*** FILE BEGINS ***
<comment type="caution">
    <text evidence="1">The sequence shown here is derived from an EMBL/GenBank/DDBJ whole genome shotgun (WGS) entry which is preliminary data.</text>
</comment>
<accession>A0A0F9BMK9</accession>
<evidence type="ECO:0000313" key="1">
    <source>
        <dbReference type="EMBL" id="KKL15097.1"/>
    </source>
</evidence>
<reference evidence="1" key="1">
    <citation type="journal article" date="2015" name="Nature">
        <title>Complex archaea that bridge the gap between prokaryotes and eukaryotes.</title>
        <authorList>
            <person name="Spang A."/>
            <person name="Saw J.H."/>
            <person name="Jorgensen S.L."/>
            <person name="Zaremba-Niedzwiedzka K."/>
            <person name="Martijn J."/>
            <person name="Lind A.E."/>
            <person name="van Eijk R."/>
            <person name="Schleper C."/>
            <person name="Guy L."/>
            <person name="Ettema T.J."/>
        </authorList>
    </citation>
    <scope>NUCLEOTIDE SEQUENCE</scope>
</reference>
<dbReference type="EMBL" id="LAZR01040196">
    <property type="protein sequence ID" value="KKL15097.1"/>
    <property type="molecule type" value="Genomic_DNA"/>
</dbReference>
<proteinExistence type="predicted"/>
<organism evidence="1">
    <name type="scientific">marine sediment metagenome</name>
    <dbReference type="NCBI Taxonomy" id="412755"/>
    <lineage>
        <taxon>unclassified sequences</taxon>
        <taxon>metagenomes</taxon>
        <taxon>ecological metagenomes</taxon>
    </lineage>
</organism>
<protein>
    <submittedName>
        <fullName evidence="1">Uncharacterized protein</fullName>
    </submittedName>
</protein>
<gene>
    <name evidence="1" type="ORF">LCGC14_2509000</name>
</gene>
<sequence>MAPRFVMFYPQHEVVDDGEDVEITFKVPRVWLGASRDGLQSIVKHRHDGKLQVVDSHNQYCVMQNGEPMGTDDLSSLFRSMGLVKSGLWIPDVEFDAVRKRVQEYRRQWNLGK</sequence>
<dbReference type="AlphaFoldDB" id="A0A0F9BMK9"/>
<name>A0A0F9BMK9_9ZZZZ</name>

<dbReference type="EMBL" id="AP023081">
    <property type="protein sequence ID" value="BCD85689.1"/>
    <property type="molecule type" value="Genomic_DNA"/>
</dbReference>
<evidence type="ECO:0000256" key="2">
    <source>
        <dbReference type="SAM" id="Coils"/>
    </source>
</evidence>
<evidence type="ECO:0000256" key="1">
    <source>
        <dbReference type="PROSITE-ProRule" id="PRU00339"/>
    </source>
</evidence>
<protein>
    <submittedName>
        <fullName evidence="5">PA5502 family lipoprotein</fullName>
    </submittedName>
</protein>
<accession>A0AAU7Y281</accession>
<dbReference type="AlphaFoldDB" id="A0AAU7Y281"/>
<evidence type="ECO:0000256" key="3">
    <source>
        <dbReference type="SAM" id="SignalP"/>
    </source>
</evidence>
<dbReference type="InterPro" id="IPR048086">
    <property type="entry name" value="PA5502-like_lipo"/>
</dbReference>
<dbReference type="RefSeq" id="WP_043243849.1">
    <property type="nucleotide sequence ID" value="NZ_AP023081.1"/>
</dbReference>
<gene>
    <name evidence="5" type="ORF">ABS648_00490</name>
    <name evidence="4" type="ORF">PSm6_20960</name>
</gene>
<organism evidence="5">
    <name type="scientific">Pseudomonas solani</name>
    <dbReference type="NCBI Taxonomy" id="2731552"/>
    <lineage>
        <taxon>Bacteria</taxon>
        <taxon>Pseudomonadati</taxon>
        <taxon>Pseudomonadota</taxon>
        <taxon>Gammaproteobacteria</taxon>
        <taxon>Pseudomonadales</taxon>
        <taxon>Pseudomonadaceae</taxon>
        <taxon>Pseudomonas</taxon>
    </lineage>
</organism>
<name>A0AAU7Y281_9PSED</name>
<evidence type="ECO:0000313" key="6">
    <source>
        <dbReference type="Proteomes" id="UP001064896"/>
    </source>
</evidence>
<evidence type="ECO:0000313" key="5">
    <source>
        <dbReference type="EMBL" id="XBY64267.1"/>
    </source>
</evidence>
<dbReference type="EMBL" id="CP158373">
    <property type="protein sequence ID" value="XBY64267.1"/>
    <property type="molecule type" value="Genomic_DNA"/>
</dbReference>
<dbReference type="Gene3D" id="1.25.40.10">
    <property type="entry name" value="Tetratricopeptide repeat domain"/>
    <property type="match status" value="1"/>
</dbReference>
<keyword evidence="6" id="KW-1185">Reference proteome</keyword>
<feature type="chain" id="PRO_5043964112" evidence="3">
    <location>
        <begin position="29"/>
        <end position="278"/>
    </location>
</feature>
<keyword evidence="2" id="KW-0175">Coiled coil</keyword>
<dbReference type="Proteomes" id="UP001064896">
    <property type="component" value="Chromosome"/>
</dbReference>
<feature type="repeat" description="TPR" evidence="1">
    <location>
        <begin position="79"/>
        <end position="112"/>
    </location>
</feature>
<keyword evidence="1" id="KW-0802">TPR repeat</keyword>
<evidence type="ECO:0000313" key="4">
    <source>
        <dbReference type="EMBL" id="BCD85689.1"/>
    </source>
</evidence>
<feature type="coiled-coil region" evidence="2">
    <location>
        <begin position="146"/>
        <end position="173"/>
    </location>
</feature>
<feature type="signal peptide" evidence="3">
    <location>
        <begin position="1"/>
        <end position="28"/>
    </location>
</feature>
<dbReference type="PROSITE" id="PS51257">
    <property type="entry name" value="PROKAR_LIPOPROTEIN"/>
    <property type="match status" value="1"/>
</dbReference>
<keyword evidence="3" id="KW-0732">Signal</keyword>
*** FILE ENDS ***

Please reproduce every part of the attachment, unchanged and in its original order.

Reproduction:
<comment type="caution">
    <text evidence="1">The sequence shown here is derived from an EMBL/GenBank/DDBJ whole genome shotgun (WGS) entry which is preliminary data.</text>
</comment>
<accession>A0A0F9BMK9</accession>
<evidence type="ECO:0000313" key="1">
    <source>
        <dbReference type="EMBL" id="KKL15097.1"/>
    </source>
</evidence>
<reference evidence="1" key="1">
    <citation type="journal article" date="2015" name="Nature">
        <title>Complex archaea that bridge the gap between prokaryotes and eukaryotes.</title>
        <authorList>
            <person name="Spang A."/>
            <person name="Saw J.H."/>
            <person name="Jorgensen S.L."/>
            <person name="Zaremba-Niedzwiedzka K."/>
            <person name="Martijn J."/>
            <person name="Lind A.E."/>
            <person name="van Eijk R."/>
            <person name="Schleper C."/>
            <person name="Guy L."/>
            <person name="Ettema T.J."/>
        </authorList>
    </citation>
    <scope>NUCLEOTIDE SEQUENCE</scope>
</reference>
<dbReference type="EMBL" id="LAZR01040196">
    <property type="protein sequence ID" value="KKL15097.1"/>
    <property type="molecule type" value="Genomic_DNA"/>
</dbReference>
<proteinExistence type="predicted"/>
<organism evidence="1">
    <name type="scientific">marine sediment metagenome</name>
    <dbReference type="NCBI Taxonomy" id="412755"/>
    <lineage>
        <taxon>unclassified sequences</taxon>
        <taxon>metagenomes</taxon>
        <taxon>ecological metagenomes</taxon>
    </lineage>
</organism>
<protein>
    <submittedName>
        <fullName evidence="1">Uncharacterized protein</fullName>
    </submittedName>
</protein>
<gene>
    <name evidence="1" type="ORF">LCGC14_2509000</name>
</gene>
<sequence>MAPRFVMFYPQHEVVDDGEDVEITFKVPRVWLGASRDGLQSIVKHRHDGKLQVVDSHNQYCVMQNGEPMGTDDLSSLFRSMGLVKSGLWIPDVEFDAVRKRVQEYRRQWNLGK</sequence>
<dbReference type="AlphaFoldDB" id="A0A0F9BMK9"/>
<name>A0A0F9BMK9_9ZZZZ</name>

<dbReference type="EMBL" id="AP023081">
    <property type="protein sequence ID" value="BCD85689.1"/>
    <property type="molecule type" value="Genomic_DNA"/>
</dbReference>
<evidence type="ECO:0000256" key="2">
    <source>
        <dbReference type="SAM" id="Coils"/>
    </source>
</evidence>
<evidence type="ECO:0000256" key="1">
    <source>
        <dbReference type="PROSITE-ProRule" id="PRU00339"/>
    </source>
</evidence>
<protein>
    <submittedName>
        <fullName evidence="5">PA5502 family lipoprotein</fullName>
    </submittedName>
</protein>
<accession>A0AAU7Y281</accession>
<dbReference type="AlphaFoldDB" id="A0AAU7Y281"/>
<evidence type="ECO:0000256" key="3">
    <source>
        <dbReference type="SAM" id="SignalP"/>
    </source>
</evidence>
<dbReference type="InterPro" id="IPR048086">
    <property type="entry name" value="PA5502-like_lipo"/>
</dbReference>
<dbReference type="RefSeq" id="WP_043243849.1">
    <property type="nucleotide sequence ID" value="NZ_AP023081.1"/>
</dbReference>
<gene>
    <name evidence="5" type="ORF">ABS648_00490</name>
    <name evidence="4" type="ORF">PSm6_20960</name>
</gene>
<organism evidence="5">
    <name type="scientific">Pseudomonas solani</name>
    <dbReference type="NCBI Taxonomy" id="2731552"/>
    <lineage>
        <taxon>Bacteria</taxon>
        <taxon>Pseudomonadati</taxon>
        <taxon>Pseudomonadota</taxon>
        <taxon>Gammaproteobacteria</taxon>
        <taxon>Pseudomonadales</taxon>
        <taxon>Pseudomonadaceae</taxon>
        <taxon>Pseudomonas</taxon>
    </lineage>
</organism>
<name>A0AAU7Y281_9PSED</name>
<evidence type="ECO:0000313" key="6">
    <source>
        <dbReference type="Proteomes" id="UP001064896"/>
    </source>
</evidence>
<evidence type="ECO:0000313" key="5">
    <source>
        <dbReference type="EMBL" id="XBY64267.1"/>
    </source>
</evidence>
<dbReference type="EMBL" id="CP158373">
    <property type="protein sequence ID" value="XBY64267.1"/>
    <property type="molecule type" value="Genomic_DNA"/>
</dbReference>
<dbReference type="Gene3D" id="1.25.40.10">
    <property type="entry name" value="Tetratricopeptide repeat domain"/>
    <property type="match status" value="1"/>
</dbReference>
<keyword evidence="6" id="KW-1185">Reference proteome</keyword>
<feature type="chain" id="PRO_5043964112" evidence="3">
    <location>
        <begin position="29"/>
        <end position="278"/>
    </location>
</feature>
<keyword evidence="2" id="KW-0175">Coiled coil</keyword>
<dbReference type="Proteomes" id="UP001064896">
    <property type="component" value="Chromosome"/>
</dbReference>
<feature type="repeat" description="TPR" evidence="1">
    <location>
        <begin position="79"/>
        <end position="112"/>
    </location>
</feature>
<keyword evidence="1" id="KW-0802">TPR repeat</keyword>
<evidence type="ECO:0000313" key="4">
    <source>
        <dbReference type="EMBL" id="BCD85689.1"/>
    </source>
</evidence>
<feature type="coiled-coil region" evidence="2">
    <location>
        <begin position="146"/>
        <end position="173"/>
    </location>
</feature>
<feature type="signal peptide" evidence="3">
    <location>
        <begin position="1"/>
        <end position="28"/>
    </location>
</feature>
<dbReference type="PROSITE" id="PS51257">
    <property type="entry name" value="PROKAR_LIPOPROTEIN"/>
    <property type="match status" value="1"/>
</dbReference>
<keyword evidence="3" id="KW-0732">Signal</keyword>